13. 13. Future Work The groups will continue to map Jinotega throughout the year. The process will remain the same in that all groups will map the same neighborhoods at the same time, yet independently. An important part of mapping new neighborhoods is that the children use the same key they developed for their first map in order to provide homogeneous data throughout the town. The points of interest will be compiled and uploaded to the OpenStreetMap database. Acknowledgment This project is entirely a volunteer effort. It is now run by Yamilet Rivera who works at Círculo de Amigas in Jinotega, Nicaragua. We are indebted to her and the children under her tutelage that are making this important contribution to mapping. This will be the most complete map of a rural town in Nicaragua. 13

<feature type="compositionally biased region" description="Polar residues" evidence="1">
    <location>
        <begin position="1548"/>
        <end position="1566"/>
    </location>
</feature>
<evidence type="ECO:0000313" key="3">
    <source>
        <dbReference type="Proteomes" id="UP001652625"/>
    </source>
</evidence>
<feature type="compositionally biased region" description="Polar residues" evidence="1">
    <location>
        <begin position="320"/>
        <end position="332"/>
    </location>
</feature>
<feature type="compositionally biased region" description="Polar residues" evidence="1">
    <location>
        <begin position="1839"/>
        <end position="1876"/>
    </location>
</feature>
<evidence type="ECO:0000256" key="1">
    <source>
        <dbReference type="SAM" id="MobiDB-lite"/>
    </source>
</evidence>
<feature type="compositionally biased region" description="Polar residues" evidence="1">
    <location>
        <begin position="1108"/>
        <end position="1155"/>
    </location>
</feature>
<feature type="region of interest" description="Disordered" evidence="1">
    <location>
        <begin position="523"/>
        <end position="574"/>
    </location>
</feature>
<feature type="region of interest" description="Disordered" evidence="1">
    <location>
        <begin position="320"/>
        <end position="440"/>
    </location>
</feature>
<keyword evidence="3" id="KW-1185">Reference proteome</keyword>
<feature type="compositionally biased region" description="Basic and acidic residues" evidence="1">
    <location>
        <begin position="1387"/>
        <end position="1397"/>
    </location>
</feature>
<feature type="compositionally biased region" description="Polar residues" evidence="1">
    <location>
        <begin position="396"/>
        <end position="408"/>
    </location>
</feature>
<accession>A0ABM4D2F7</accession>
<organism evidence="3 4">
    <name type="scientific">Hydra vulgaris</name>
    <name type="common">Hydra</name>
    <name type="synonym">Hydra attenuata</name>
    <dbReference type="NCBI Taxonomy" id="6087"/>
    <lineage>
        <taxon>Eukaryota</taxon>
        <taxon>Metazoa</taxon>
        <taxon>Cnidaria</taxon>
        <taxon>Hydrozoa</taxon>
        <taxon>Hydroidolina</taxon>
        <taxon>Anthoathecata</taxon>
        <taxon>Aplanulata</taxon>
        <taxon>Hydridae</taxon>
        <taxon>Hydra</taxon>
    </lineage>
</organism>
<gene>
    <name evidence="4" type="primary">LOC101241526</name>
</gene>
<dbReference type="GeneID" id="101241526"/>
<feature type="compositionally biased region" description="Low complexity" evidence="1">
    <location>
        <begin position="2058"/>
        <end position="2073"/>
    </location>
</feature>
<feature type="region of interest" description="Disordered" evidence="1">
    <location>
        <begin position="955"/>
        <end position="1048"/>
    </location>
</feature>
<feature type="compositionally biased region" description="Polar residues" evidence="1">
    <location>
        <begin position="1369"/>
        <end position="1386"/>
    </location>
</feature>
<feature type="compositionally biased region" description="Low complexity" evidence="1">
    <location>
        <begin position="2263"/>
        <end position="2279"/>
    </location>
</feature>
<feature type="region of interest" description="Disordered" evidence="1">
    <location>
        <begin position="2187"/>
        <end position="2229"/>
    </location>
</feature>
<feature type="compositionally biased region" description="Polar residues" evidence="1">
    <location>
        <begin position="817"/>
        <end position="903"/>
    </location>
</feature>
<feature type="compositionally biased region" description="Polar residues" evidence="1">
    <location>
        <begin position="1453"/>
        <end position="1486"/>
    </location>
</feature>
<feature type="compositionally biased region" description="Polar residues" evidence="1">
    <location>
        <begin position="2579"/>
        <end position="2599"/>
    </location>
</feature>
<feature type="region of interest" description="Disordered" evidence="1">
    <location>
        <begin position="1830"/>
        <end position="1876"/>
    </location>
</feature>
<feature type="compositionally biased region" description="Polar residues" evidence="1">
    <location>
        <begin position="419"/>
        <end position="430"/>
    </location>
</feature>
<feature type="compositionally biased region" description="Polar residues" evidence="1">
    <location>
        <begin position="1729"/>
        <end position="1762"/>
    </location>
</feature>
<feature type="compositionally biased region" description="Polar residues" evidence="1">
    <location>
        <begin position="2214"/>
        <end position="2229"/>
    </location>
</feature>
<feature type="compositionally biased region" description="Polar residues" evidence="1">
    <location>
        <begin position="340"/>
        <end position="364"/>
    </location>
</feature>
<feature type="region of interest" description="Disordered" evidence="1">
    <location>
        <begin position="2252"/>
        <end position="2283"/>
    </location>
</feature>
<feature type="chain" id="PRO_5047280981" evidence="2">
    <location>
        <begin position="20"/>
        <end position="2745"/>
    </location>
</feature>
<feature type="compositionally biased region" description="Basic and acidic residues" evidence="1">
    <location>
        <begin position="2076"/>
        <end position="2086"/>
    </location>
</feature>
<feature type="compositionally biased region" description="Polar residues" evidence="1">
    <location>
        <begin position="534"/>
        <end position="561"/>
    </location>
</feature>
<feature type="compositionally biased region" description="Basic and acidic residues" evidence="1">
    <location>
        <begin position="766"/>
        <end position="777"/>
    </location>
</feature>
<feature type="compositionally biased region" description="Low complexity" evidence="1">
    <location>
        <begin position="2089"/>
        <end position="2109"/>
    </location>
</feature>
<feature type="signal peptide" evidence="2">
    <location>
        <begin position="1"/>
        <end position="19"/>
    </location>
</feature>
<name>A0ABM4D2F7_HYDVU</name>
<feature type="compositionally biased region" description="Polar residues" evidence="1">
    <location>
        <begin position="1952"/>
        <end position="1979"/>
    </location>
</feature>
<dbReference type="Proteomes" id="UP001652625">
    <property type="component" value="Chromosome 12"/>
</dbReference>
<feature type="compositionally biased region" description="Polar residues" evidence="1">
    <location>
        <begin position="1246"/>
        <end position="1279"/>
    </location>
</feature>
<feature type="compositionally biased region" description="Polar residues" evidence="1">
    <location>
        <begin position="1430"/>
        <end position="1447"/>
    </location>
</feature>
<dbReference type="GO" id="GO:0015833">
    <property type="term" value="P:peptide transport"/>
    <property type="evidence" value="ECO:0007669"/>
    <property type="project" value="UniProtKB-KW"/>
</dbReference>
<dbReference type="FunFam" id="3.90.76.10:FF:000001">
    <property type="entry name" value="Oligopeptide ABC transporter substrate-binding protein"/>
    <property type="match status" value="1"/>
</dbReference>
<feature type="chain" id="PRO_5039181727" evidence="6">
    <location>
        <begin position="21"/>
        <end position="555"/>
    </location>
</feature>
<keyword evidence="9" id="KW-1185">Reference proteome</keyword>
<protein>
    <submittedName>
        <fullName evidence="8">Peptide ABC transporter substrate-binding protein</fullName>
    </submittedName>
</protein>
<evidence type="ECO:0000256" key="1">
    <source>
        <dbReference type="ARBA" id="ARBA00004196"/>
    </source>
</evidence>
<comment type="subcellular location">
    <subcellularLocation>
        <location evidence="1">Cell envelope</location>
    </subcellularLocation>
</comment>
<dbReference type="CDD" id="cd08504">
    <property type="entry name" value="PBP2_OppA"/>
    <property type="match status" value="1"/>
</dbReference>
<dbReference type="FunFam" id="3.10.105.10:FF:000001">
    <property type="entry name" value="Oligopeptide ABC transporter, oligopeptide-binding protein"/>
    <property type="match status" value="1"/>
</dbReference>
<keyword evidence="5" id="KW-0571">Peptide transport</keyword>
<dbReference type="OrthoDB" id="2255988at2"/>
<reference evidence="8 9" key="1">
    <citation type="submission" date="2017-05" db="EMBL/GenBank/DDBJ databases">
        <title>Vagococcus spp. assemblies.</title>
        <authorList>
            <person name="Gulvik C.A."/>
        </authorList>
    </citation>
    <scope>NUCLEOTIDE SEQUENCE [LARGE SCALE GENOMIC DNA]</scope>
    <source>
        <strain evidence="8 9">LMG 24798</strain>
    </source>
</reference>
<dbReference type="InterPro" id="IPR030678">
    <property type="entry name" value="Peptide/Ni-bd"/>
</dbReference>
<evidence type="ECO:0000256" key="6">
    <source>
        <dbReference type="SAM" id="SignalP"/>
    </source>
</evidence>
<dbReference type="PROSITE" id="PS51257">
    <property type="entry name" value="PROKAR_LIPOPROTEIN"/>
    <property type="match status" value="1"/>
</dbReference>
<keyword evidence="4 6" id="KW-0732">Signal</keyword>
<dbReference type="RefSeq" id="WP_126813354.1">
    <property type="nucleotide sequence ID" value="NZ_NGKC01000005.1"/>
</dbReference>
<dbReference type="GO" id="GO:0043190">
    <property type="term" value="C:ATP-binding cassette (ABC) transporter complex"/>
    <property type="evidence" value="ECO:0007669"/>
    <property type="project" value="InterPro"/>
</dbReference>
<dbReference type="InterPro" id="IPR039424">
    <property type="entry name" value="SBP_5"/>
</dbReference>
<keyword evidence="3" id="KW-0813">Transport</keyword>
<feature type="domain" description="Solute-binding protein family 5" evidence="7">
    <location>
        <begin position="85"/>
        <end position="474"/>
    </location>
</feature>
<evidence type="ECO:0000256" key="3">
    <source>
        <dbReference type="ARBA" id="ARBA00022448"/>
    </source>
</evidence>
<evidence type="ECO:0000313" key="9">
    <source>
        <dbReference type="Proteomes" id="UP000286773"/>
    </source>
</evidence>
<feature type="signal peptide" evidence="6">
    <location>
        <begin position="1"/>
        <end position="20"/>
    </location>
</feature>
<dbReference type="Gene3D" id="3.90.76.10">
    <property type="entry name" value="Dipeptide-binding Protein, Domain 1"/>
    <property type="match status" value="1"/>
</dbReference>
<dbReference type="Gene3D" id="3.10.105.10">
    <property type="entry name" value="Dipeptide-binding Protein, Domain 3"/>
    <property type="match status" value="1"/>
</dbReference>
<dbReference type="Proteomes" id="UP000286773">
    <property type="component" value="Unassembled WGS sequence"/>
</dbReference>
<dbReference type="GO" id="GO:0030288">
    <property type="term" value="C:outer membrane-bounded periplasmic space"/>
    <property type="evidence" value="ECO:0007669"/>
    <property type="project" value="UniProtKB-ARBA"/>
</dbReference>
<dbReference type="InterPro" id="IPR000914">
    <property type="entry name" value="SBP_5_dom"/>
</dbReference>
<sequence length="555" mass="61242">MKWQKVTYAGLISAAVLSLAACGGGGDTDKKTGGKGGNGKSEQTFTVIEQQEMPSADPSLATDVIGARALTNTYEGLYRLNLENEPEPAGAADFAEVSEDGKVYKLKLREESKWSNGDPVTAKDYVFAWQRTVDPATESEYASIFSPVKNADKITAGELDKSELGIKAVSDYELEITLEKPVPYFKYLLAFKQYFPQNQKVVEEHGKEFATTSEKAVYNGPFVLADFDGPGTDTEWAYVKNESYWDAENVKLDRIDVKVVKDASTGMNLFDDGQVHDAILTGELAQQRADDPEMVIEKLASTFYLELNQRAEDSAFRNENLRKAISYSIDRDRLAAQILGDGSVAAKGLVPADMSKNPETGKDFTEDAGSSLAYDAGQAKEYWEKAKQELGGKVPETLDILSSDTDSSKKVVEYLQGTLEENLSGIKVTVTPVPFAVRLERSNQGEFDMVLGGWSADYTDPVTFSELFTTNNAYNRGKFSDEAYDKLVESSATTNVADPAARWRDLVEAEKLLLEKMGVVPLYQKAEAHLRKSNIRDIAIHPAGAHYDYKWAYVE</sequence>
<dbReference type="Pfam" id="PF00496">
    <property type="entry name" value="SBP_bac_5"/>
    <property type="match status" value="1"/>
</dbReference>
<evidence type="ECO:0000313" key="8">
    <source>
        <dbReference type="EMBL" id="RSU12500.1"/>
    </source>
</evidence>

14. 14. Additional Reading There is a whole body of work that shows gender differences and preferences in mapping. Here is some interesting reading material that supports our findings: Coluccia, E. and G. Louse, 2004. Gender differences in spatial orientation: a review. http://www.brandimontelab.it/pubpdf/ecol/Gender%20differences%20in%20spatial%20orientation%20 2004.pdf Mählck, Paula, (2001). Mapping gender differences in scientific careers in social and bibliometric space. http://www.jstor.org/discover/10.2307/690191?uid=3739560&uid=2129&uid=2&uid=70&uid=4&uid=37 39256&sid=21102183182223 Wilkening, J and Fabirikand, SI (2011). The effect of gender and spatial abilities on map use preferences and performance in road selection tasks. http://www.geo.uzh.ch/~sara/pubs/wilkening_fabs_ica2011.pdf Mike Kozuch, PhD mkoz98@yahoo.com 2013 We are not the only ones to see gender differences in mapping. This work is licensed under the Creative Commons Attribution-ShareAlike 3.0 Unported License. To view a copy of this license, visit http://creativecommons.org/licenses/by-sa/3.0/ or send a letter to Creative Commons, 444 Castro Street, Suite 900, Mountain View, California, 94041, USA. 14